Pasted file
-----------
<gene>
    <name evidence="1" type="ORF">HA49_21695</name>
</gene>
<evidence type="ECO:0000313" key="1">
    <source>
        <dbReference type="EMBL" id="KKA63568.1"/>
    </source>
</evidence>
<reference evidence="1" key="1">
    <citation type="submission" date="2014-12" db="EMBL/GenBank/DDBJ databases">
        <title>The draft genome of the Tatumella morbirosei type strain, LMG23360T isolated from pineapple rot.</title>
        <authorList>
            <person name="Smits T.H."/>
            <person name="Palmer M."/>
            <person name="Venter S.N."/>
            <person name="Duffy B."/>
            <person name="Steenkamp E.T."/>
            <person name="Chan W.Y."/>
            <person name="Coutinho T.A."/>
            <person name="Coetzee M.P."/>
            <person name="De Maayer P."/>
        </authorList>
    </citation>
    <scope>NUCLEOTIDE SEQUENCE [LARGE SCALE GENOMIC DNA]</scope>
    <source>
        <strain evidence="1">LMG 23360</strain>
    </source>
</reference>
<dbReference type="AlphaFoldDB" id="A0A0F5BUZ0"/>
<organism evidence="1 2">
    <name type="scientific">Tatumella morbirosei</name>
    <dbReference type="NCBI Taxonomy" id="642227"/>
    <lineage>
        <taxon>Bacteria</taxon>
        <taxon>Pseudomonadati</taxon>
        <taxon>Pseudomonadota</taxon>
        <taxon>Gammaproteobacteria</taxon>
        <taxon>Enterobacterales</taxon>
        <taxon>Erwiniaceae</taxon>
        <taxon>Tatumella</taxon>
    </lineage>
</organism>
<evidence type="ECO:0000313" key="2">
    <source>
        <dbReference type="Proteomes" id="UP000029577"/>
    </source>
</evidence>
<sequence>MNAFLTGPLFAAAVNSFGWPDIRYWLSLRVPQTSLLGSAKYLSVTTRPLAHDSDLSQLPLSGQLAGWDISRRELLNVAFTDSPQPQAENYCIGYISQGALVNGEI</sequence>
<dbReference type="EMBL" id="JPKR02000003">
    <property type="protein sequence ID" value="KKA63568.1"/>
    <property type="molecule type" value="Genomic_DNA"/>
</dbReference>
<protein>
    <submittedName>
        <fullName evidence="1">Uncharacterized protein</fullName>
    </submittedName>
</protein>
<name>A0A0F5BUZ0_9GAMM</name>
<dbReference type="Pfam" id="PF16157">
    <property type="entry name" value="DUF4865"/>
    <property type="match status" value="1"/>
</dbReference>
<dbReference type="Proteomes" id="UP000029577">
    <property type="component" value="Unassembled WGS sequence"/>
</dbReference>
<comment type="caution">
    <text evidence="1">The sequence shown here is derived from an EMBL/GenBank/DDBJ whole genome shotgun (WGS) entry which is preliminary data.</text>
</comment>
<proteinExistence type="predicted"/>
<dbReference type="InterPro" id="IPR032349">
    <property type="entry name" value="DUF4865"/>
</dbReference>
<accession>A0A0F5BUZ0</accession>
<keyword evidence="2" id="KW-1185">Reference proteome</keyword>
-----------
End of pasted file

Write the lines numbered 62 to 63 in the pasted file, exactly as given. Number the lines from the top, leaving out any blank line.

</dbReference>
<dbReference type="Proteomes" id="UP000029577">